A Billion Dollar FTC? | Regulatory Rumblings | Blogs | ANA

A Billion Dollar FTC?

September 20, 2021

The House Energy and Commerce Committee, as part of the reconciliation process, last week proposed a massive change to the Federal Trade Commission (FTC) by approving the creation of a vast new FTC bureau dedicated to privacy, data security, and identity theft regulation.  The Committee also authorized one billion dollars, in addition to existing funding, to support the activities of this new bureau.

These are truly unprecedented actions.  Since the creation of the FTC one hundred seven years ago, there has never been a proposed expansion of manpower or funding that approaches this magnitude. This initiative has been taken without any specific hearings on this proposal or any effort to identify with any specificity how this extraordinary infusion of funding and other resources will be utilized.  The proposal also completely fails to do anything to affect the growing number of inconsistent privacy laws in the states that increasingly threaten to impose major costs, disruption, and confusion on the internet marketplace.

Let me be clear: ANA and many other associations and companies are strong supporters of the creation of a new FTC Privacy Bureau and further funding and staff to support this effort.  This support, however, is predicated on the development of a national privacy law that spells out in detail the appropriate use of data and their concomitant privacy protections.  It also assures that the FTC will be the key privacy regulator by requiring the preemption of inconsistent privacy laws.  We also support providing the FTC with renewed restitution and disgorgement authority under section 13(b), which the U.S. Supreme Court struck down, but only if it is directed to bad actors who intended to violate the FTC Act or should have known their actions were in violation of this authority.  For companies that may have inadvertently stepped over the line, the FTC should continue its long-standing practice of imposing consent decrees before demanding  financial penalties.

ANA believes the detailed draft bill put forward by Privacy for America (P4A) is an excellent foundation for a new FTC Bureau of Privacy and Data Security. It clearly delineates specific per se privacy and data violations.  Spelling out these standards very clearly is essential to make consumers aware of their protections and rights and puts businesses on notice about the guidelines and guardrails controlling their privacy-related actions.  Along with these per se rules, P4A’s bill appropriately vests the FTC with new authority to amend (pursuant to a cost/benefit analysis assessment) the law’s prohibited practices and accountability requirements, as needed; to bring civil actions to address unreasonable data practices; and to establish a new bureau focused on privacy issues operating under new specific requirements that is reasonably staffed to carry out its mission.  And the P4A bill would preempt inconsistent state laws.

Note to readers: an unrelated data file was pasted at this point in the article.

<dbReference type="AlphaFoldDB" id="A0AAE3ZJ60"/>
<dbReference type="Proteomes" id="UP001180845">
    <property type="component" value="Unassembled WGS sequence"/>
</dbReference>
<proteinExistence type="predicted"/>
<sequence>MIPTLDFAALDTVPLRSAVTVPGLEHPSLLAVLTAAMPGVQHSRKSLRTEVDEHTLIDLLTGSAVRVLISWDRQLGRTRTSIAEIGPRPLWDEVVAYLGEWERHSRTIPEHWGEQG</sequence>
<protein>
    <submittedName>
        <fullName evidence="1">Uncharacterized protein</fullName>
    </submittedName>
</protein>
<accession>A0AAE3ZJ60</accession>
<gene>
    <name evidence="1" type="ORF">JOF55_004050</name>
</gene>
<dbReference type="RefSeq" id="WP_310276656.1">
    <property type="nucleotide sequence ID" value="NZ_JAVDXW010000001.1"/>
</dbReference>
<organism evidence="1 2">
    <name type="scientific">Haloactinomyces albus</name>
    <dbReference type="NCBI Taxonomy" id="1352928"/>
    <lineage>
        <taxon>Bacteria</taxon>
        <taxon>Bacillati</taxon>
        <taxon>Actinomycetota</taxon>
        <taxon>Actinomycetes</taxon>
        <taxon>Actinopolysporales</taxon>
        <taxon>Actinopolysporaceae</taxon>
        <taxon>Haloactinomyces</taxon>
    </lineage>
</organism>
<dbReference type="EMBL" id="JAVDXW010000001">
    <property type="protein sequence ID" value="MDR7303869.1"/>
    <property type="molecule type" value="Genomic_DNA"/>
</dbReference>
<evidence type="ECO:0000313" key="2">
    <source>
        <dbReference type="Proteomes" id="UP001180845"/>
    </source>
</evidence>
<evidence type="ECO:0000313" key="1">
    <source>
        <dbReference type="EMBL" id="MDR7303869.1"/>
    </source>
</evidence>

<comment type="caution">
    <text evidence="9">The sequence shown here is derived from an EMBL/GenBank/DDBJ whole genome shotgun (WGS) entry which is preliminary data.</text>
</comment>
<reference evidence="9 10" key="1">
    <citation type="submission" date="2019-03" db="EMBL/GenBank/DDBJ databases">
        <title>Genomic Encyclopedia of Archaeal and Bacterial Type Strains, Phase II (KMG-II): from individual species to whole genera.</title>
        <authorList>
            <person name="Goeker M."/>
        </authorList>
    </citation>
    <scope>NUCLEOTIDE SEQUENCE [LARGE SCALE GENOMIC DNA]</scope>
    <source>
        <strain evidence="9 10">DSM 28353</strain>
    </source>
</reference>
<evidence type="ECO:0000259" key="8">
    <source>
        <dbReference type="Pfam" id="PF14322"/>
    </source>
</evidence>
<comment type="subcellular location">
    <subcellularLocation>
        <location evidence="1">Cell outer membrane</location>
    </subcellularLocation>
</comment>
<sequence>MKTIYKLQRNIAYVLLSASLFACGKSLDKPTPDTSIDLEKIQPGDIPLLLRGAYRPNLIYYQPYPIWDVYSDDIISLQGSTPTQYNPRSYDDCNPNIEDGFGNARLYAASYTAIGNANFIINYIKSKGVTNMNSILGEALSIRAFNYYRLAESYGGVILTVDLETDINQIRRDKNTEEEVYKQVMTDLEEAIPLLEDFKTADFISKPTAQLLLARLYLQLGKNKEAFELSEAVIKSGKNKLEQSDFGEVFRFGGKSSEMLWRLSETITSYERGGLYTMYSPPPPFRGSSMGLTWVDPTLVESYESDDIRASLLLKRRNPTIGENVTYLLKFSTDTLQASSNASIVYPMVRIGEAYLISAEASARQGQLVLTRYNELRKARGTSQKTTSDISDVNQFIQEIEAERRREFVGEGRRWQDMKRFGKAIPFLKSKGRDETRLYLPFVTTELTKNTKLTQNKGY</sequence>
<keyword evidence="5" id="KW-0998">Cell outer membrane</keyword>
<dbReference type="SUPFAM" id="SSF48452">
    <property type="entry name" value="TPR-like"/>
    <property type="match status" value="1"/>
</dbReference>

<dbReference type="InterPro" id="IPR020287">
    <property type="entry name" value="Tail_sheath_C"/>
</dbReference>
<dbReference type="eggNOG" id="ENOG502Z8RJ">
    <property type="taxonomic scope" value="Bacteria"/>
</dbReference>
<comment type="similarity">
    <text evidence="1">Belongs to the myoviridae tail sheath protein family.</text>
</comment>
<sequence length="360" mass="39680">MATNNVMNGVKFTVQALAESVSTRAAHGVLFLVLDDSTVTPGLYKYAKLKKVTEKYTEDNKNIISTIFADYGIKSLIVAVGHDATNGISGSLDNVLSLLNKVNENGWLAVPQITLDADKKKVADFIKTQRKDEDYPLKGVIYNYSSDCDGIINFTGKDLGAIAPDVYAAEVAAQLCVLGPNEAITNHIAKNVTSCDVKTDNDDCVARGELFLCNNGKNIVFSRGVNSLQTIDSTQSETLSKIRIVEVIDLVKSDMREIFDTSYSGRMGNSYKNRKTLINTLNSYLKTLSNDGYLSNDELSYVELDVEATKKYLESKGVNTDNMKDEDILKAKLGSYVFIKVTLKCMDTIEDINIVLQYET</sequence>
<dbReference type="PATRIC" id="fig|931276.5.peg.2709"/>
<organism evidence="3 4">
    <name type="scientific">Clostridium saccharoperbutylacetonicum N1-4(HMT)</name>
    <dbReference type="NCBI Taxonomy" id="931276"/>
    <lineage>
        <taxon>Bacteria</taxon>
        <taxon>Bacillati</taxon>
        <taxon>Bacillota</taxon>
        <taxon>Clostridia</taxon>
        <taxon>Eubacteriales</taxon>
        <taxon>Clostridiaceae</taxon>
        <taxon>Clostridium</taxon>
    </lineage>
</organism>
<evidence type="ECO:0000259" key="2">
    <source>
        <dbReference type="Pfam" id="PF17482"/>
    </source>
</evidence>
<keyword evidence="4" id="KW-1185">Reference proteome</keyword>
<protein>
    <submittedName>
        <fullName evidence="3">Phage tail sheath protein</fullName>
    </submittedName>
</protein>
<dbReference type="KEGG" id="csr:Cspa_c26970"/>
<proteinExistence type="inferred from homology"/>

That’s the way to do this: set out strong, clear and reasonable privacy requirements, while beefing up the FTC’s enforcement resources.  Unfortunately, the House Committee’s proposal addresses resources but doesn’t specify guidelines or standards.   Consequently, the FTC’s enormous new bureau would undoubtedly go through a period of trying to identify its precise mission, be incentivized to justify its existence, and could produce an onslaught of perhaps well-intended but ineffective privacy constraints.   Businesses and consumers in the meantime would be left to wonder exactly what privacy rules and protections exist and how they might be interpreted and enforced.

Given the narrow margin of Committee approval of the House bill (31-27), it’s not certain that this proposal will survive through House and Senate deliberations.   But it is clear that the House Committee chose to bestow a lot of money on the FTC, resulting in a dramatic rearrangement of the FTC’s priorities and mission.  Rather than just throwing a bucket full of dollars at the agency’s data efforts without any direction, consumers and businesses would be far better served by a national law like that proposed by P4A to clearly delineate privacy rules of the road, preempt inconsistent state laws, and reasonably augment the FTC’s enforcement authority and resources.  A new FTC privacy bureau shouldn’t be launched without simultaneously passing a meaningful national privacy law.  It’s past time for Congress to take that action, affording America’s taxpayers the best bang for the buck when it comes to privacy and data security.

You must be logged in to submit a comment.